By humanizing the border crossing experience, Aguíñiga believes we can create positive change.

“Just by us making our experiences more visual, by recording them, by constantly sharing them with others, then people have a human story or face to put to it,” she says. “It’s more difficult for them to fear or not want to help make your situation better.”

To learn more about the AMBOS project, follow along on their journey and find out where they’re going next, visit ambosproject.com or follow them on Instagram.


READ: This 23-Year-Old Artist Created A Video Game About Border Crossing To Honor His Immigrant Parents

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Even Though He Couldn’t Cross The Border, This Abuelo Sang ‘Las Mañanitas’ To His Grandson From Across The Rio Grande

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Even Though He Couldn’t Cross The Border, This Abuelo Sang ‘Las Mañanitas’ To His Grandson From Across The Rio Grande

Since the very beginning of the pandemic, we’ve been overwhelmed with stories about people being kept apart by the virus. But despite the challenges that so many of us have faced during this pandemic, we find a way to make things work. And that’s exactly what this grandfather (who lives near the U.S-Mexico border) did to make sure that we was able to spend time with his grandson as he celebrated his 4th birthday.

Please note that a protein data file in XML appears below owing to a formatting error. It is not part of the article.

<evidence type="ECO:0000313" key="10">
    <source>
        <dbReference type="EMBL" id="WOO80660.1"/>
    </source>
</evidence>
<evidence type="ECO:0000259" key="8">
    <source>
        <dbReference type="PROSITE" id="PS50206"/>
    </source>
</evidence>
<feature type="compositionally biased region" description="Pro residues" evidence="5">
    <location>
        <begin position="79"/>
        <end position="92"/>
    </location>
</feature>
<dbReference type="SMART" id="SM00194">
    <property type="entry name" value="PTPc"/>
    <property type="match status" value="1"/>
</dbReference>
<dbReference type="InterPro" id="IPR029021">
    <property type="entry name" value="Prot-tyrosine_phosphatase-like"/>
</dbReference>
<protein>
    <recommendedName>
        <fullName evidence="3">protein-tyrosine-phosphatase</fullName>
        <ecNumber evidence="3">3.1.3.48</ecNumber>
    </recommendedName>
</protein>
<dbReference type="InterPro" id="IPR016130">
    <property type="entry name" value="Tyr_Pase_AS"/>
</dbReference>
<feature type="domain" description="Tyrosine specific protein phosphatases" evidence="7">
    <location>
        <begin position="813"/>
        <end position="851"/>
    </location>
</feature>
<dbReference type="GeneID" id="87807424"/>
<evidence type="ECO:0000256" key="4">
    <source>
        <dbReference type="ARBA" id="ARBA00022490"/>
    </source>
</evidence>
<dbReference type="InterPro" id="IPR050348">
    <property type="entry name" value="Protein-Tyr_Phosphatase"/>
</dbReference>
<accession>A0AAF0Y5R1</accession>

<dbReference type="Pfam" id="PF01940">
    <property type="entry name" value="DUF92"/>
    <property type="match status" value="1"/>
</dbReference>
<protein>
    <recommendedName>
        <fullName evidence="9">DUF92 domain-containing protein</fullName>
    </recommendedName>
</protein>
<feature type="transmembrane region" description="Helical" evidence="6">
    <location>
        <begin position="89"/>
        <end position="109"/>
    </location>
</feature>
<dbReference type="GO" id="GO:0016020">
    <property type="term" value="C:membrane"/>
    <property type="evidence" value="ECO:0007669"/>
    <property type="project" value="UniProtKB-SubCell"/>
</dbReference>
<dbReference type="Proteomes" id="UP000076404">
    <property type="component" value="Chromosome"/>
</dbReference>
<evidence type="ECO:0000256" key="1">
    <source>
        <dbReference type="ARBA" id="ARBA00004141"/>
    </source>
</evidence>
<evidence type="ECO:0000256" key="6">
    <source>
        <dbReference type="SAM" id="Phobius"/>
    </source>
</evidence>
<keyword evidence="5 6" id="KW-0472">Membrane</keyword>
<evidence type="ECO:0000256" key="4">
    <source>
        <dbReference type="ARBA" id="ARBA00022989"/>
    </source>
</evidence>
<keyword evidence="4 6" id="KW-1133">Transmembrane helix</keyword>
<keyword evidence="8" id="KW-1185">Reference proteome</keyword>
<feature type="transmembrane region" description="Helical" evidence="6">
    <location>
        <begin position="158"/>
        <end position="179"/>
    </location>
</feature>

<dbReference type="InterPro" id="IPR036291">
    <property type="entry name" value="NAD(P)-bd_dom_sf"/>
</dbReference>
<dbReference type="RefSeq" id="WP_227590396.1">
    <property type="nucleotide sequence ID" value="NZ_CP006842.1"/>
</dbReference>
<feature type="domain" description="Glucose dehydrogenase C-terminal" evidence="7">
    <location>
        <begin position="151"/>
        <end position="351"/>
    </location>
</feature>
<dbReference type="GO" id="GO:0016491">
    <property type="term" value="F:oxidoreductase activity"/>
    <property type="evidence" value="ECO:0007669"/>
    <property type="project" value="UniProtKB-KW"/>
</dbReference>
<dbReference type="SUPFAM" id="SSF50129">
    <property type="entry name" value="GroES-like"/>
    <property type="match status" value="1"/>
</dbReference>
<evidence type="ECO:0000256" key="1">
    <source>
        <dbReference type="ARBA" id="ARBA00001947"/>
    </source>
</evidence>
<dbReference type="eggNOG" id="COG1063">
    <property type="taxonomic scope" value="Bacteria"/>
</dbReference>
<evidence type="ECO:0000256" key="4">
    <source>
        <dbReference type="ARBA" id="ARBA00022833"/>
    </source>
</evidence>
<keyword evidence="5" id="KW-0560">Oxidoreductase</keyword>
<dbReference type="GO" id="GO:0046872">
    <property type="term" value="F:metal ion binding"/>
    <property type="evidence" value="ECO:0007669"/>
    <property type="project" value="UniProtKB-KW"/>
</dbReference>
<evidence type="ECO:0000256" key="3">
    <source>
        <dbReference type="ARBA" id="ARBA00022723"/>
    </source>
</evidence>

Thanks to travel restrictions they couldn’t be together but they found a way to celebrate.

A heartwarming video is trending on Mexican social media showing a grandfather making his way to the U.S.-Mexico border to wish his four-year-old grandson a happy birthday. Although they couldn’t be together because of travel restrictions thanks to COVID-19, the grandfather managed to sing the traditional Mexican birthday song Las Mañanitas to his grandson, who listened from the other side of the Rio Grande in Piedras Negras, Coahuila.

The user who uploaded the video to YouTube identified the man as Isidro González and his grandson as Santiago.

With microphone, keyboard and speakers in Eagle Pass, Texas, Grandpa asks about his grandson. “Santiago, where are you? He raises his hand” and the video shows Santi. “I love you. I love you very much ”, you can hear the grandfather shouting and the grandson replies that he does too.

“Congratulations, Santiago. He is turning 4 years old ”, says the grandfather and the singing begins.

For many families residing in Eagle Pass and Piedras Negras, the pandemic restrictions imposed by the United States have meant they cannot cross the border to see family. González did not let that stop him from wishing his grandson a very happy birthday.

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9-Year-Old Migrant Girl Drowns While Trying to Cross the Rio Grande in the U.S.

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9-Year-Old Migrant Girl Drowns While Trying to Cross the Rio Grande in the U.S.

Photo via Getty Images

On March 20th, U.S. Border Patrol agents found a 9-year-old migrant girl unresponsive along with her mother and sibling on an island in the Rio Grande.

U.S. Border Patrol agents attempted to resuscitate the family. The agents were able to revive the mother and her younger, 3-year-old child. The Border Patrol agents transferred the 9-year-old migrant girl to emergency medics in emergency medics in Eagle Pass, Texas, but she remained unresponsive.